Getting back to Child’s Hill: These are individuals who will defend their turf with all that they have since instinctively, even without peaking into themselves, they recognize that forsaking their position will result is a crashing fall into oblivion. Invariably like-minded defenders will band together for safety and support. Being influenced by an external locus of control, they will appease the stronger and more influential prevailing forces at any given time. They are averse to identifying with any individuals, concepts or behaviours which may jeopardise their safety. In fact they will take an active antagonistic stand against such factors. They fear appearing different from their co-defenders for this will surely result in excommunication and the painful crashing descent into the Insecure Canyon. Their favourite weapon is to discredit all that challenge them, for to successfully discredit is to render the challenge ineffective and obsolete. Collectively these are our lower quartiles - ignorant of their ignorance. These are the defenders of the Covid-19 narrative. In the obsessive defense of their position they have snuffed out all possibilities of peaking into the murky depths of an alternative reality, for this will inevitably result in the painful crashing descent into the Insecure Canyon.


For those versed in the Triangles Model - you may recognize the Bravo archetype as defending Child’s Hill, the Alpha/Alpha-Bravo archetype as ascending up Grown-up Mountain and the Charlie archetype as occupying Insecure Canyon.

Copyright reserved - Ian Weinberg 2023

Life Lessons

Ian Weinberg

4 months ago #8

🐝 Fatima G. Williams

5 months ago #7

Love this post @Ian Weinberg  The Dunning-Kruger effect is indeed a well known psychological phenomenon that describes how individuals with low ability in a particular domain tend to overestimate their competence, while those with high ability may underestimate their competence. However I have never used this framework to explain it in the context of why many get stuck in the insecure canyon and I normally use others concepts such as the 4 stages of learning with the 2 new stages of Deliberate incompetence & Conscious superiority.  I think I would try to start using this in the context of job seekers and career success, the D-K effect can perhaps provide insights to some individuals as to WHY they fail to achieve their desired career outcomes. While I don’t subscribe to all interpretations and opinions drawn from the concept just like Ken, I do believe the framework can be portrayed different to stay on the fine line balancing both conviction and knowledge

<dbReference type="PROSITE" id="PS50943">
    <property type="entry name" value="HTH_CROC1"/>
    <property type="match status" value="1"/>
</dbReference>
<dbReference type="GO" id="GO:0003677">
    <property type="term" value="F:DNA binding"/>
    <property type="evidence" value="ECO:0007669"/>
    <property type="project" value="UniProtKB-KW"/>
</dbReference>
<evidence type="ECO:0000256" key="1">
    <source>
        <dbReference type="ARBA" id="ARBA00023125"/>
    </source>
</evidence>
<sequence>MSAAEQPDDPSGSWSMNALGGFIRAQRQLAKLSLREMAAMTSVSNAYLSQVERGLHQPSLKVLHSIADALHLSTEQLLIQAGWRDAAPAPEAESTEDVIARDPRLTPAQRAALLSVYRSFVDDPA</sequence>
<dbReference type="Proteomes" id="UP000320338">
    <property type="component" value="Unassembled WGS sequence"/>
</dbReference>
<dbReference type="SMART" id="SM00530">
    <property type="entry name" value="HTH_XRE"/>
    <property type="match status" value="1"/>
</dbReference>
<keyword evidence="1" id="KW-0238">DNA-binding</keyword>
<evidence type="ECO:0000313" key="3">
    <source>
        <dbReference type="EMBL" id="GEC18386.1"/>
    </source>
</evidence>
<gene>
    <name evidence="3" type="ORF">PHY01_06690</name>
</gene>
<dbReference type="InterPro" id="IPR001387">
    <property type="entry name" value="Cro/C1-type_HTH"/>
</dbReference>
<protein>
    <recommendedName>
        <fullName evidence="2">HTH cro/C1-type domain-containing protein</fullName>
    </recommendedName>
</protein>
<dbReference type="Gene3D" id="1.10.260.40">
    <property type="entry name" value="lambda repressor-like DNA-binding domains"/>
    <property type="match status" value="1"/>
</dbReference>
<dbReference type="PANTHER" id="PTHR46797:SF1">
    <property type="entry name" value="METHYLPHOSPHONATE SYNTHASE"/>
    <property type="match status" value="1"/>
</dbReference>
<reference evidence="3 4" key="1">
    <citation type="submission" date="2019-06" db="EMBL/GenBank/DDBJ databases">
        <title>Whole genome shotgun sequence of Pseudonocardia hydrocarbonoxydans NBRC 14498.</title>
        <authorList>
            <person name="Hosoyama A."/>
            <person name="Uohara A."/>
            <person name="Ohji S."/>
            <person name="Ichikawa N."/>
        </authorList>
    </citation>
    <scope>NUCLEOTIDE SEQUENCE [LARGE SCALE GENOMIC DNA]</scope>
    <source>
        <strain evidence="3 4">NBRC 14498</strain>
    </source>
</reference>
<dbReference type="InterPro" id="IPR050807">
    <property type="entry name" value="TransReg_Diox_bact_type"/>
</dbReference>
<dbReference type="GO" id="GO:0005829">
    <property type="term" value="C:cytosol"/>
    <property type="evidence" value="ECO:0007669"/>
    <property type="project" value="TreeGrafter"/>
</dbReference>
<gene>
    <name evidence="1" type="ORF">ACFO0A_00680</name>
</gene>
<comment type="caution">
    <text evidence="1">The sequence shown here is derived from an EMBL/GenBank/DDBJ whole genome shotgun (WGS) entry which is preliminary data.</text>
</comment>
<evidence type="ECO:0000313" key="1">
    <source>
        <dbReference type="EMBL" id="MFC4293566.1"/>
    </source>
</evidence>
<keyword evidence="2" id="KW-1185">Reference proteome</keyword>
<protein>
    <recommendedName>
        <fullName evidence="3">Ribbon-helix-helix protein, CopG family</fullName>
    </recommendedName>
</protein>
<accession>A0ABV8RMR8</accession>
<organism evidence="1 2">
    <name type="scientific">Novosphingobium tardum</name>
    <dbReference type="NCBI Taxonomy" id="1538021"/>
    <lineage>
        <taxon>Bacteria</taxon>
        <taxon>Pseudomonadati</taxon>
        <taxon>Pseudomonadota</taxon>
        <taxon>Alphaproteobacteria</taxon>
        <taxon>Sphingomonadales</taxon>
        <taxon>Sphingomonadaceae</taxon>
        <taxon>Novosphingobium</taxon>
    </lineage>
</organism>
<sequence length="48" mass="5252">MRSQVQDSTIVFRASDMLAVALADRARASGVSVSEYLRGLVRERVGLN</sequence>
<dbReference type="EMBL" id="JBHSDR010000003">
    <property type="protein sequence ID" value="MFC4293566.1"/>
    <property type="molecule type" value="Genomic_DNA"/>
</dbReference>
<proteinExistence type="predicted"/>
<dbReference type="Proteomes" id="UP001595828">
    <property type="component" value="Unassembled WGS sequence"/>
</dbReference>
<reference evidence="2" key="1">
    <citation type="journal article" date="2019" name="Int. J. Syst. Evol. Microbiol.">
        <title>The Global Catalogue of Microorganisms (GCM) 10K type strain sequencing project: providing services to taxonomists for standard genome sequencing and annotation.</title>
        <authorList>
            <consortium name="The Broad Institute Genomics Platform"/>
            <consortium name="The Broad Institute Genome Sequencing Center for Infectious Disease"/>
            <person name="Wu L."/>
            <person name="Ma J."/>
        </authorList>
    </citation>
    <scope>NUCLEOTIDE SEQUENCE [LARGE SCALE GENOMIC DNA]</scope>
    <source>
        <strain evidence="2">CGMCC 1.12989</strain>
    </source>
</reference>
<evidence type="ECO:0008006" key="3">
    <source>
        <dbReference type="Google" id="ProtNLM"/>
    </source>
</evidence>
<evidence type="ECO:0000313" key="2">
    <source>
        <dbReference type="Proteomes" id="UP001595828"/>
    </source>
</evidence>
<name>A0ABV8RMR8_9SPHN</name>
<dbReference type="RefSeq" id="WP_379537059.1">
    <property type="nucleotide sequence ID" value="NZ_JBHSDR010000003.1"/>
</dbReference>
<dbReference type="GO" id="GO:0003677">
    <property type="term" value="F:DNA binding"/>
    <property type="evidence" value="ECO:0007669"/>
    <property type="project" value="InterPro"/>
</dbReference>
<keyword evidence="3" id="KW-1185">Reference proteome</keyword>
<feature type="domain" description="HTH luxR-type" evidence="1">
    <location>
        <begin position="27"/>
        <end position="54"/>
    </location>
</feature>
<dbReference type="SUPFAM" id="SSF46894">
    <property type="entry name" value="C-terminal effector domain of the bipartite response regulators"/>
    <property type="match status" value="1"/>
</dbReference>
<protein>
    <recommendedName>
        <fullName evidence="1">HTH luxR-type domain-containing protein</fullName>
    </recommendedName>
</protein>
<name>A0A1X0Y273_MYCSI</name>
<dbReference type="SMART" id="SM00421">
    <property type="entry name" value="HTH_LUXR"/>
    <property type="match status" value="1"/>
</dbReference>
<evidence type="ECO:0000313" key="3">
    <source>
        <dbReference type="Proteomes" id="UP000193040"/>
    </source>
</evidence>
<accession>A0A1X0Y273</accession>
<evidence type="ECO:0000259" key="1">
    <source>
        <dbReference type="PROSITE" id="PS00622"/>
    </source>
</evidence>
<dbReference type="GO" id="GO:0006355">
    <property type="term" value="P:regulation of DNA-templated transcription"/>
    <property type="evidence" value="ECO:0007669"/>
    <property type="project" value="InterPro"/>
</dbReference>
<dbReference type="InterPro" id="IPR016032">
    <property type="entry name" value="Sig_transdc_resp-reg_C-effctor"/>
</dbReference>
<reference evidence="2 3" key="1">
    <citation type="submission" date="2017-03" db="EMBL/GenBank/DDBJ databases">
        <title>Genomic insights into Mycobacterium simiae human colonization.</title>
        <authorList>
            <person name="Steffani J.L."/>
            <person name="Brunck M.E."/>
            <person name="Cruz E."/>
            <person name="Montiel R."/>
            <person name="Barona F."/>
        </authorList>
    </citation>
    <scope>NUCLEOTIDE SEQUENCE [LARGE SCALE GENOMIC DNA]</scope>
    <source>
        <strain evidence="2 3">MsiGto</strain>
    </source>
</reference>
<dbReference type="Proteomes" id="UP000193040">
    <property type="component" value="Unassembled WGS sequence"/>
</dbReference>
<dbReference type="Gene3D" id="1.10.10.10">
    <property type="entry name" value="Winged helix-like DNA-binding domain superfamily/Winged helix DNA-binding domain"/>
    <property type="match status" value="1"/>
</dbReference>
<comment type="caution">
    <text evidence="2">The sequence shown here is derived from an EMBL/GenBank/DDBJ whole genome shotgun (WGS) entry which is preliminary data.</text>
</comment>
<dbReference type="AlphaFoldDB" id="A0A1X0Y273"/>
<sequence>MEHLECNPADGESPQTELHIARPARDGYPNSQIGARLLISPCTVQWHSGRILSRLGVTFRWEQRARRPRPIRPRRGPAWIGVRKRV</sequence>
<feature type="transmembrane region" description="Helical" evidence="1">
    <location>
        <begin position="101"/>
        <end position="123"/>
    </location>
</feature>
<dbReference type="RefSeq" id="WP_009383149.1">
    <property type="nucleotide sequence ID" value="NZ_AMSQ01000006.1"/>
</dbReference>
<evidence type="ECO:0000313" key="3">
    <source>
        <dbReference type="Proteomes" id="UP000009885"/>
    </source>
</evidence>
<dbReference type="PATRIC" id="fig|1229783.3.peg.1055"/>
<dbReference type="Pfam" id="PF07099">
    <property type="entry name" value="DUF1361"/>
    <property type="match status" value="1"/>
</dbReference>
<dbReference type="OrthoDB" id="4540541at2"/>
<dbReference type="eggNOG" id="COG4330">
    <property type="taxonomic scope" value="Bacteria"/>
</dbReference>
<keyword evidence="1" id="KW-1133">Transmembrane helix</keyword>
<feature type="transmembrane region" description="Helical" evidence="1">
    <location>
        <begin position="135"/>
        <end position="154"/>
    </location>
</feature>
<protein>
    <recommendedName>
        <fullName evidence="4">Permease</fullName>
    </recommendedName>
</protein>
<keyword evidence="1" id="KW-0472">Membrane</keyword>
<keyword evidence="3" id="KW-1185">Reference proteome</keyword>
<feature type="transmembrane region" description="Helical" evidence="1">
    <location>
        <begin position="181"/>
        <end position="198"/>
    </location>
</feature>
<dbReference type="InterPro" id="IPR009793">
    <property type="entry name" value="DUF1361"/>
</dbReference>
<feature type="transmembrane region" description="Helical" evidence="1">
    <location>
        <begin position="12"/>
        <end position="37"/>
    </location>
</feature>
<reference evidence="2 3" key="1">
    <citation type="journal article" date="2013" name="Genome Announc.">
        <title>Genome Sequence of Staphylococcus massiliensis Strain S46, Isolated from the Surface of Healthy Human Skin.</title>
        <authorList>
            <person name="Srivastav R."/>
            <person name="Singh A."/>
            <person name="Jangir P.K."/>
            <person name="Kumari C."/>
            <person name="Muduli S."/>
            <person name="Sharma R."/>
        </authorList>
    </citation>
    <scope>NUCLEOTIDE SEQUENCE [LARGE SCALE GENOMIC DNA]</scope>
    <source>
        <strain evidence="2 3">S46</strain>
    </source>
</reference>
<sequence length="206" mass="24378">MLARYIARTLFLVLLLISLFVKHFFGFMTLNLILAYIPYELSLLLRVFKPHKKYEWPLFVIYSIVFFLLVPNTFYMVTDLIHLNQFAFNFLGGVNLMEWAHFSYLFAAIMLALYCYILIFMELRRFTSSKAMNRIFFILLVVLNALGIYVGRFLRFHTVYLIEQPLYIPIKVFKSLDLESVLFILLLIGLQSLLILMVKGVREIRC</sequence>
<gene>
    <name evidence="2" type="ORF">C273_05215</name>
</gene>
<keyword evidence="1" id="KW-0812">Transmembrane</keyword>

Ian Weinberg

5 months ago #6

Ken Boddie

5 months ago #5

Ian Weinberg

5 months ago #4

Ken Boddie

5 months ago #3

Much has been said of the Dunning-Kruger effect, Ian, including on this platform. While I don’t subscribe to all interpretations and opinions drawn from the concept, the following certainly appears obvious (to me at least): 

• ignorance is bliss 😇 as long as we are unaware of our ignorance; 

• suddenly being made to be aware of our ignorance is the pits, unless we have the initiative, drive and capability to do something about it; and

• the process of successful learning is fraught with ups and downs, encompassing a series of initiatives followed by failures, essential for learning on the uphill path to success, but an undertaking not for the faint of heart. 

Personally, I prefer to look at the DK effect in terms of the lack of success of many of my dad jokes … 25 percentile just don’t know a good joke when they hear one. 😂

Such a pity that, in my case, the lack of consequential humour is more like 75 percentile. 🤔

Ian Weinberg

5 months ago #2

Thanks Randy

Randall Burns

5 months ago #1

Great post Ian. Very thought provoking indeed. I'm reminded of the old saying; “The older I get the more I realize what I don't know”